Spiritual/Pastoral Care

Revd. Warwick Whelan

Gendys Conference, 1996

Reported by Alice Purnell: Unfortunately Father Warwick did not provide a text for this presentation, so I have transcribed what I believe is the essence of his talk.

Warwick began by apologising to the audience who were or had been gender dysphoric, who had had poor experiences of the church, and who had been rejected by their communities or pastoral carers. He was glad that the Gendys Network had a chaplain in Rev. David Horton, and wanted us to know that there were those in the Church who are "on your side".

Warwick has spent 12 years in the Health Service and has seen a great many changes in that time. When he started this work there was the old fashioned model of what a chaplain was supposed to do. Now, instead of a chaplaincy there is a multi-faith department, which is to provide for religious, spiritual and pastoral care, in what is now a multiracial society with a variety of beliefs.

This department is to address the needs of the patients, their relatives and loved ones, the staff and students. Religious care has taken a very different path which is now more pragmatic. Warwick does still take sacraments to the bedside and provides small religious services, but the bulk of his work is to address the spiritual as opposed to the religious needs of all these people. It is true to say we all have spiritual needs. What is Spirituality? Warwick defined it as, "that which helps me to feel fully alive," and gives purpose and meaning to life.

He went on to say that what made some people feel fully alive might be a game of football. When we go deeper, however, we find that when people are faced with illness, or death, or circumstances which make them feel threatened, they need to make sense of their lives. Each of us has a personal story and needs to know that our life means something and to make sense of our experiences. Some of us find this is possible through a personal faith, some through a relationship, our work or creativity.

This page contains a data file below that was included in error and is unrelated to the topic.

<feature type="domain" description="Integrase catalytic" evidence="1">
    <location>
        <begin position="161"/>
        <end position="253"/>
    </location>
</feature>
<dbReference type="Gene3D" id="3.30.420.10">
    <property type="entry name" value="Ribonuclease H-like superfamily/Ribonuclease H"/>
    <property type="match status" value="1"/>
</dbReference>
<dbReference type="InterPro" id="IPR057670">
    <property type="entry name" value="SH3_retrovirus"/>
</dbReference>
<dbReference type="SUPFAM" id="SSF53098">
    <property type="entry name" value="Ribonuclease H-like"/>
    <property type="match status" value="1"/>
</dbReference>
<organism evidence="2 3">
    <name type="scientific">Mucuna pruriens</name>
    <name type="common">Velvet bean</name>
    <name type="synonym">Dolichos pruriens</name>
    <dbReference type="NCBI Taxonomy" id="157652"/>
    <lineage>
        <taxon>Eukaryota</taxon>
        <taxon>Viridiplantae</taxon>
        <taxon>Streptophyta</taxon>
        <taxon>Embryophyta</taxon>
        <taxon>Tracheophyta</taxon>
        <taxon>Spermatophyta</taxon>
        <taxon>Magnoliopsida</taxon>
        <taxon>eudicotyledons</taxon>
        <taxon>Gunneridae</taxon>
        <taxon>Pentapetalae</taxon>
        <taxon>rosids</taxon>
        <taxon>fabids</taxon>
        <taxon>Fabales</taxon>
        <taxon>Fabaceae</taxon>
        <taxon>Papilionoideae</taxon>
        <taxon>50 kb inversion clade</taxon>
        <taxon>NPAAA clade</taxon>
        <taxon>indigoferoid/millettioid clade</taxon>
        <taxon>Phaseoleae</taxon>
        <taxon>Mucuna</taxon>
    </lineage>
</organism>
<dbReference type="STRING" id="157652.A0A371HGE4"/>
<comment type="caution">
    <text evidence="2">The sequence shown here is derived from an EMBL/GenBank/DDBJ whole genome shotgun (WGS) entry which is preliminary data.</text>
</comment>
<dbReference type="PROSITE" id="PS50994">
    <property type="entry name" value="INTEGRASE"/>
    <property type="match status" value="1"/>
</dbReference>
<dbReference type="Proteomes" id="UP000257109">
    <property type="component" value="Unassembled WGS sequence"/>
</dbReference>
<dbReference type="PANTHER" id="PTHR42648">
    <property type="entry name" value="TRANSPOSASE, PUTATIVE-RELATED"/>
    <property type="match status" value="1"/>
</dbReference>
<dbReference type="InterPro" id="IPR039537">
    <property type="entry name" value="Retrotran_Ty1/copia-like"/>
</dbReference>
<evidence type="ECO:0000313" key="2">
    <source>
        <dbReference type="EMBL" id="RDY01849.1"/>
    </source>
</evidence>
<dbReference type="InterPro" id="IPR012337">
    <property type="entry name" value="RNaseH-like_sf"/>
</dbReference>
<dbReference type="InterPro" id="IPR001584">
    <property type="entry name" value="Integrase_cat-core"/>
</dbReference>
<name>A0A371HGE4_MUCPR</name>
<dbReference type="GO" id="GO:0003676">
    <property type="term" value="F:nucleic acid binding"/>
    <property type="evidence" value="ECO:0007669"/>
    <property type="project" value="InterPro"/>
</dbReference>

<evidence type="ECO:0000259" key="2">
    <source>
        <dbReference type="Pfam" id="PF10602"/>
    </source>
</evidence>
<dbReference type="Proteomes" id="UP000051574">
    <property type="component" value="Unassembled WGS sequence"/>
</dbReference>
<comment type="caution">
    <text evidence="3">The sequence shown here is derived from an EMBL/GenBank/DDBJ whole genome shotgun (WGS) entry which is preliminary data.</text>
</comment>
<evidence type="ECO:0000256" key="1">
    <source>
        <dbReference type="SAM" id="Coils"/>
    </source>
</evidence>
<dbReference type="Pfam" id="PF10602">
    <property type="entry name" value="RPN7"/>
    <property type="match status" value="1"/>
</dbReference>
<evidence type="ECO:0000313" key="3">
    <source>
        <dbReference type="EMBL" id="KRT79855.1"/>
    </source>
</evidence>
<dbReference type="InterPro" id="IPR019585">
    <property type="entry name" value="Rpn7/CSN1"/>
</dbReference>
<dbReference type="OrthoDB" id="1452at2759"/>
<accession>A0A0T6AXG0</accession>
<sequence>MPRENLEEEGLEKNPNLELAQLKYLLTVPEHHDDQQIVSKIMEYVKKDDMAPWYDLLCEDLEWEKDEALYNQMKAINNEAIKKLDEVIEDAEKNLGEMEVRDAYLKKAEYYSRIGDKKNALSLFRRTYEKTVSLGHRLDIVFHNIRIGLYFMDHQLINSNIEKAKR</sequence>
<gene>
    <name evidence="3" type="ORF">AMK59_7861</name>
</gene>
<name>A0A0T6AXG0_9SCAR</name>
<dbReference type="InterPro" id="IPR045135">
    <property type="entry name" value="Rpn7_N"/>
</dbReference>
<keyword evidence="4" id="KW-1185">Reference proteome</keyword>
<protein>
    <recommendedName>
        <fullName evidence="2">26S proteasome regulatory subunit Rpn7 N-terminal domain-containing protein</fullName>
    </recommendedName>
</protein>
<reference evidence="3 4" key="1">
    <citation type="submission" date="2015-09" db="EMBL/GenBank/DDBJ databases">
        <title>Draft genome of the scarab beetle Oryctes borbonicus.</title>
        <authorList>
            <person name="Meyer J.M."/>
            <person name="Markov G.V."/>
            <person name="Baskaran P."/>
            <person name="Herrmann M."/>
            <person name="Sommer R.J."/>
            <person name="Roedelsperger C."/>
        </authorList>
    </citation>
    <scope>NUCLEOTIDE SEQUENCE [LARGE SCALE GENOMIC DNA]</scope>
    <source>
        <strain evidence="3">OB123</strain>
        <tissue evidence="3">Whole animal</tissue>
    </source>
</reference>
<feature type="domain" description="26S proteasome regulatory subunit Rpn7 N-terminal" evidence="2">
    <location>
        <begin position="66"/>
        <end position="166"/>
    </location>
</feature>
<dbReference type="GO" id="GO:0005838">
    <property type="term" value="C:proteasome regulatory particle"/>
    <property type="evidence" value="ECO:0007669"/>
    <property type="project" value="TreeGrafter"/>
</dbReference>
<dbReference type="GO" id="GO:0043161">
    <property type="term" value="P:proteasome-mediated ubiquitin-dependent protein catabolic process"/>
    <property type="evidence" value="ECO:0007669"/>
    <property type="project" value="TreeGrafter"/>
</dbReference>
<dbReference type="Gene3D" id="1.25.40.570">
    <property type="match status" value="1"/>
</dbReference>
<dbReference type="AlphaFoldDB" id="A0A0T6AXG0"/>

He mentioned a client he had, who is a young person who has started along the road towards reassignment and who has a vision for the future as a woman. She is living with a manipulative father in an abusive relationship, in a dreadful area. She has been spat upon, called names and subjected to physical violence. It is dangerous in that part of London to even appear androgynous. She turned to a particular religious group for help but had all her experience of rejection reinforced by them. She was told that when she died she would not be admitted to heaven because God would not know her by her new female name.

Many people find it difficult to pull out of their situation. Among gender dysphoric people self-esteem is often very low, and guilt is a major barrier towards peace of mind. We all grew up in a society where we are rewarded for doing what we "should" do and being who we "should" be. How often we hear even a parent express their love conditionally and attribute approval only if we achieve what we are expected to achieve. The result is that being loved can be seen as dependent on meeting the expectations of others. It is important that we know we are all loved and we need to love ourselves. Warwick said, "because I am loved and valued, I have all that I need to go on". It is important that we set a value on a person, simply because of being a person.

Pastoral care is about trying to help people on their journey, seeking to empathise with them. That may mean providing some practical help, like trying to help a client to be re-housed. It is important that a person feels valued. As people and as counsellors we need to communicate unconditional love and respect, that they are OK.

We live in a society where we are interdependent and need each other. Warwick was talking to a woman whose husband after 25 years of marriage had told her that he felt he had to to be a woman to reach his full potential . When asked if she could accept her in this new role, the wife replied "How could I live with the woman who took my husband away?"

It is important that we all try to reach our potential, and to become truly ourselves, but we also need to be aware of those around us who are affected by our gender dysphoria.

Whelan, Revd. W., (1998), Spiritual/Pastoral Care, GENDYS '98, The Fifth International Gender Dysphoria Conference, Manchester England.
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